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Sunday, August 30, 2015

10 Awe-Inspiring Digital illustration by Nick Ainley











+ Today we like you to have a look at the awe inspiring illustration artwork of Nik Ainley. Nik is Self-taught, Digital illustrator based in New York; who came to my Notice way back in 2006. Ever Since then he has been producing personal and commissioned illustrations for a wide array of clients, like HSBC, NATIONAL GEOGRAPHIC, BRITISH AIRWAYS, MTV and LOGITECH etc. etc.
>>  Digital illustration by Nick Ainley

Tuesday, August 11, 2015

Pixar Animation Studios’ Universal Scene Description to be Open-Sourced


+ Pixar Animation Studios announced today its intent to release its Universal Scene Description software (USD) as an open-source project by summer 2016. USD addresses the ever-growing need in the CG film and game industries for an effective way to describe, assemble, interchange, and modify high-complexity virtual scenes between digital content creation tools employed by studios.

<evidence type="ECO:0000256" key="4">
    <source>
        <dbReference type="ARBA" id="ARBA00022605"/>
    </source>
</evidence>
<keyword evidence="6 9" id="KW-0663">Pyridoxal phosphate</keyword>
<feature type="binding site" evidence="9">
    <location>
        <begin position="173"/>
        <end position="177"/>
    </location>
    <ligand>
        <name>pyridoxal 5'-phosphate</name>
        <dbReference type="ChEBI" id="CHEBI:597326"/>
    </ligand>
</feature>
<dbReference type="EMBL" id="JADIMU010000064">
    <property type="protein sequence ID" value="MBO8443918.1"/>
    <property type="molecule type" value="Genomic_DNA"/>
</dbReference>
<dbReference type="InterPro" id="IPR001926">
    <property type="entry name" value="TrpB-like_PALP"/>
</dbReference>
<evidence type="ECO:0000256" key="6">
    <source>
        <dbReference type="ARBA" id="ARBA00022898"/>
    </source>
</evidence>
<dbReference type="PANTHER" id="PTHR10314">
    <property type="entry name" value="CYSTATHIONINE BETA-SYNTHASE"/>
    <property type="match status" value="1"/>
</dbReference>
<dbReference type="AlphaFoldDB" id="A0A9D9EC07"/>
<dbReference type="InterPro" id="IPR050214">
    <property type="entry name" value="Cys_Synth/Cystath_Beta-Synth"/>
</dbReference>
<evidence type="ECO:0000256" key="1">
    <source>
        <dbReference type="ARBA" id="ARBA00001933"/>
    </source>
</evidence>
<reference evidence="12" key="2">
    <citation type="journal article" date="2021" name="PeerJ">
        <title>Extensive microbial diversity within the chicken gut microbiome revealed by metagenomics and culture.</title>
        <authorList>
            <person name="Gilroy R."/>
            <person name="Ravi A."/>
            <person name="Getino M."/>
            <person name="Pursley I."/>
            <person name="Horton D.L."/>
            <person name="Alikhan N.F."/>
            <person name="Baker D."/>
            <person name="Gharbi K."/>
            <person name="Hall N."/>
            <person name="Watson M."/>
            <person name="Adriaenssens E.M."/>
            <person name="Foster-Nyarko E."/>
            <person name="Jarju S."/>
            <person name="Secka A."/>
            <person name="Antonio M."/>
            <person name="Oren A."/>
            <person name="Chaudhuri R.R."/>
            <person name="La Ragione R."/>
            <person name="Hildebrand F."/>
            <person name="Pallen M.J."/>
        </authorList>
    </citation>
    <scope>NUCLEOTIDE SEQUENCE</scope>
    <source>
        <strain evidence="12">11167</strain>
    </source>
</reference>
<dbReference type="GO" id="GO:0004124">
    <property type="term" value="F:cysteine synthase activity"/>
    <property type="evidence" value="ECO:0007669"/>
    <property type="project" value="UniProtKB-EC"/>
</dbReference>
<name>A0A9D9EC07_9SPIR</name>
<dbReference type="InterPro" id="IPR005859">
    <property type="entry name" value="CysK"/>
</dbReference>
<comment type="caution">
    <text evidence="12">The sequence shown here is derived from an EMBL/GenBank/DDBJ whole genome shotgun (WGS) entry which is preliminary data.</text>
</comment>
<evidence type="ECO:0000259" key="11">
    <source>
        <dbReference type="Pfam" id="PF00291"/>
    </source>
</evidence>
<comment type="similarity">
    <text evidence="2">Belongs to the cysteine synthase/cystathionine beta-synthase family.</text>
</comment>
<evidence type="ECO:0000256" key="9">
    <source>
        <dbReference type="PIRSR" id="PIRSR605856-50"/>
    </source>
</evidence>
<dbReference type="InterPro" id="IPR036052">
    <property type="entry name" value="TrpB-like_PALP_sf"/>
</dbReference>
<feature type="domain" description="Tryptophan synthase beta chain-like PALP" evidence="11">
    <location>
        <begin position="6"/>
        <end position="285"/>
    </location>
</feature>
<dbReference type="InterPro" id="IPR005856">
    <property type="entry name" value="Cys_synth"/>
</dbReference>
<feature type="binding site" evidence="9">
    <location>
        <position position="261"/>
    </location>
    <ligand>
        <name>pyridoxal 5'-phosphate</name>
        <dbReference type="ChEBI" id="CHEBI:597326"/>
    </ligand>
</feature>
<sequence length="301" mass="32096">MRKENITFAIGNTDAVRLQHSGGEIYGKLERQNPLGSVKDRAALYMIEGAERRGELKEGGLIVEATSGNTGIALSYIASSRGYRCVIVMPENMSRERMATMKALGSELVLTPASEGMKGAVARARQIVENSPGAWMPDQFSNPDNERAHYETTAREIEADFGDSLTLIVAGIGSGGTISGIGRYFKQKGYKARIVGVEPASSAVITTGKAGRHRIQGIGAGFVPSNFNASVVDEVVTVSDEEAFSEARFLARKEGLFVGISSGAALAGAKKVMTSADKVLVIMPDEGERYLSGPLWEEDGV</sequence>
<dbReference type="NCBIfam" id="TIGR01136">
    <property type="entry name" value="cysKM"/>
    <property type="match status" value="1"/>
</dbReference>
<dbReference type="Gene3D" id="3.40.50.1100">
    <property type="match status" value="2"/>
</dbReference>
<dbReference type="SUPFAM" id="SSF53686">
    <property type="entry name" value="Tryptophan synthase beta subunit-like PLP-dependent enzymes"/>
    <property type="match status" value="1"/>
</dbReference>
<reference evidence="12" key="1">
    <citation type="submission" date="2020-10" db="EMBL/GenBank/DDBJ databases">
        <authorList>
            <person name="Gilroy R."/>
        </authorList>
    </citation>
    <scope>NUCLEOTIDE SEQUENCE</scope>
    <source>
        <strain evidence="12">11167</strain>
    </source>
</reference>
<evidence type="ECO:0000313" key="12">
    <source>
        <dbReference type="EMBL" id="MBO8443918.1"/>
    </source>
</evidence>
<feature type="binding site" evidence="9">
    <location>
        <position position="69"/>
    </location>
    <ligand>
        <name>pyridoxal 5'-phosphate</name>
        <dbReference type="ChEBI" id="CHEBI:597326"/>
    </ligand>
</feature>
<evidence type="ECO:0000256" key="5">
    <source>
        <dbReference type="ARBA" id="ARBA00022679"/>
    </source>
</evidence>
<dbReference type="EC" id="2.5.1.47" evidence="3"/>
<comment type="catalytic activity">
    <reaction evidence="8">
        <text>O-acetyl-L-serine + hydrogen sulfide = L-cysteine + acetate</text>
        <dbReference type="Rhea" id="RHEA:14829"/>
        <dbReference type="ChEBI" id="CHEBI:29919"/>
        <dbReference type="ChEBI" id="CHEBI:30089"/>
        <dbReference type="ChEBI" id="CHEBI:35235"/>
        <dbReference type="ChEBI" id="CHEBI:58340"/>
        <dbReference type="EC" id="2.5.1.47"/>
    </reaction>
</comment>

The powerful techniques for composing and non-destructively editing graphics "scene graphs" that form the core of USD have been evolving at Pixar for close to 20 years, dating back to "A Bug's Life." These techniques, such as file-referencing, layered overrides, variation, and inheritance, were completely overhauled into a robust and uniform design for Pixar's next-generation animation system, Presto. "USD is the marriage of Presto's ‘composition engine’ to lazy-access cached scene description, with top-to-bottom enhancements for scalability and leverage of today's multi-core systems effectively," says Sebastian Grassia, Lead Engineer for the USD project. Although it is still under active development and optimization, USD has been in use for nearly a year in the making of "Finding Dory," bringing new levels of performance and stability to Pixar's production.